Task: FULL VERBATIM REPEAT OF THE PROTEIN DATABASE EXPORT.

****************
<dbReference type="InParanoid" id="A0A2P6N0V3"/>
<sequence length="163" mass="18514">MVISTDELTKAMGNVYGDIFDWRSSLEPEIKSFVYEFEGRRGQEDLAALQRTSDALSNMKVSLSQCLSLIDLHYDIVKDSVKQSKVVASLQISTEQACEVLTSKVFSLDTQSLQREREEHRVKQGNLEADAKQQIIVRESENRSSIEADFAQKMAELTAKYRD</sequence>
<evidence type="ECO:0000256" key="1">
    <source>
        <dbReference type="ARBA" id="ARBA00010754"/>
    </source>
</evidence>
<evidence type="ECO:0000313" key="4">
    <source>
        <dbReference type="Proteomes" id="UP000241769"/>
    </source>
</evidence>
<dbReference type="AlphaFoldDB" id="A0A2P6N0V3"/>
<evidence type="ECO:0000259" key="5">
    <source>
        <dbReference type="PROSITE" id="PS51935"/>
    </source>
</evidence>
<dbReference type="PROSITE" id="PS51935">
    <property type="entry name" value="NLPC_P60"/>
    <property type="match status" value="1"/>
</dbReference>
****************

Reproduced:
<dbReference type="InParanoid" id="A0A2P6N0V3"/>
<sequence length="163" mass="18514">MVISTDELTKAMGNVYGDIFDWRSSLEPEIKSFVYEFEGRRGQEDLAALQRTSDALSNMKVSLSQCLSLIDLHYDIVKDSVKQSKVVASLQISTEQACEVLTSKVFSLDTQSLQREREEHRVKQGNLEADAKQQIIVRESENRSSIEADFAQKMAELTAKYRD</sequence>
<evidence type="ECO:0000256" key="1">
    <source>
        <dbReference type="ARBA" id="ARBA00010754"/>
    </source>
</evidence>
<evidence type="ECO:0000313" key="4">
    <source>
        <dbReference type="Proteomes" id="UP000241769"/>
    </source>
</evidence>
<dbReference type="AlphaFoldDB" id="A0A2P6N0V3"/>
<evidence type="ECO:0000259" key="5">
    <source>
        <dbReference type="PROSITE" id="PS51935"/>
    </source>
</evidence>
<dbReference type="PROSITE" id="PS51935">
    <property type="entry name" value="NLPC_P60"/>
    <property type="match status" value="1"/>
</dbReference>